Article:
Australia's biggest shake in 15 years24 March 2012
A magnitude 6.1 earthquake occurred near Ernabella, a remote South Australian aboriginal community about 320km south west of Alice Springs, at 8:25pm AEST on 23 March.
"This is the largest earthquake to have shaken Australia in 15 years. An earthquake of this size has the potential to cause minor damage to nearby communities, but we have not had any reports of damage so far. It was likely to have been felt as far away as Alice Springs, Coober Pedy and Oodnadatta," said Seismologist, Dr David Jepsen.
"There have been numerous aftershocks, the largest one measuring magnitude 3.4. While we expect these to continue, they will drop off in magnitude and frequency over time'" Dr Jepsen said.
"This is the third earthquake in the area over the past week - a magnitude 4.3 earthquake on 16 March, followed by a magnitude 3.8 on 20 March.
"These intra-plate earthquakes occur due to the release of stress that has built up in the Earth's crust, caused by movement of the tectonic plates. The Australian continent is part of the Indian-Australian plate which is being pushed slowly north-east at approximately 7cm per year. South Australia is being slowly squeezed sideways by about 0.1mm each year.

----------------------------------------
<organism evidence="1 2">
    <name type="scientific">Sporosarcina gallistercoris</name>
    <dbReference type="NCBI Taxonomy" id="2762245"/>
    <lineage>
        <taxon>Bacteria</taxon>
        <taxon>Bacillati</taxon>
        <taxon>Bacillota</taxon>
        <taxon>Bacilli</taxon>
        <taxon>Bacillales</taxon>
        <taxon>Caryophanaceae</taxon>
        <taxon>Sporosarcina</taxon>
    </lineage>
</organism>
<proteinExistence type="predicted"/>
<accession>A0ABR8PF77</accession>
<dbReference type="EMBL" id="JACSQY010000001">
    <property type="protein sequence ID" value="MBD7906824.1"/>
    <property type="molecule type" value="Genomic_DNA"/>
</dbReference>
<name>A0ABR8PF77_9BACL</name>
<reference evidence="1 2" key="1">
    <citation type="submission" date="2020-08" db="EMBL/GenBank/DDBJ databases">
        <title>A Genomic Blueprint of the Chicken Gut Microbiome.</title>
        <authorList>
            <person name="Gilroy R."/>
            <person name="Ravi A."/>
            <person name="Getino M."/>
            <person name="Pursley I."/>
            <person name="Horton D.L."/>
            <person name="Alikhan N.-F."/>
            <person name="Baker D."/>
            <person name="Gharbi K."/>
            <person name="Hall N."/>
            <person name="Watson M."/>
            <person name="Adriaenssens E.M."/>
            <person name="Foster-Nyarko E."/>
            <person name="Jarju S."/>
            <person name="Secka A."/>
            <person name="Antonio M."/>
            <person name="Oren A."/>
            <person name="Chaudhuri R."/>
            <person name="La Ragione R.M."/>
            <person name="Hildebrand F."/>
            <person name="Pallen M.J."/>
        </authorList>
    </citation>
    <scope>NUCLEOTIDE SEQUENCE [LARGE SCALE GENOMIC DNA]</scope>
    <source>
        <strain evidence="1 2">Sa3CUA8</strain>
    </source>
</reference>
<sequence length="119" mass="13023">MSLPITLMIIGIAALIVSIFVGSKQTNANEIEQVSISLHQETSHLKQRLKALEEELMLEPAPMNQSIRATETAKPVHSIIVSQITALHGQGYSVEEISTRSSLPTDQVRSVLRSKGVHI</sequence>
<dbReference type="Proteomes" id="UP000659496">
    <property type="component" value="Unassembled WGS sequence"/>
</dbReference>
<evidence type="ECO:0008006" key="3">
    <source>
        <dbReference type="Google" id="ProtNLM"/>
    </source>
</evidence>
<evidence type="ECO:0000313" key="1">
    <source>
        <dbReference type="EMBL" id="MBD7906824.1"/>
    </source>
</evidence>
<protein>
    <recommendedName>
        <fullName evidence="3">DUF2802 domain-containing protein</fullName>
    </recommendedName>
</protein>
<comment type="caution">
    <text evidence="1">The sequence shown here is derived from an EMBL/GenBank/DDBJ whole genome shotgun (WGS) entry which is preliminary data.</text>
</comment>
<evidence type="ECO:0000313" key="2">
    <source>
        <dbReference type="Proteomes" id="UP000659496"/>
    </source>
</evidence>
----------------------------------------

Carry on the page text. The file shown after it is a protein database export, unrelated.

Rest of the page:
"On average, there are about 200 earthquakes of magnitude 3 or more in Australia each year. Earthquakes above magnitude 5.5, such as the 5.6 magnitude event in Newcastle in 1989, occur on average every two years. Earthquakes of a magnitude 6 or greater are much less frequent. The largest earthquake in Australia occurred in 1941 in Meeberrie, Western Australia, estimated at a magnitude of 7.3," said Dr Jepsen.
As a part of the Australian Government's Administrative Orders, Geoscience Australia has a role in monitoring, analyzing and reporting all earthquakes that can be located in Australia, as well as any significant earthquakes occurring overseas.
The agency monitors seismic data in near real time on a 24/7 basis, using data from over 60 stations on the Australian National Seismic Network and over 130 stations worldwide. The seismic data is delivered by various digital satellite and broadband communication systems to the agency's central processing facility in Canberra.
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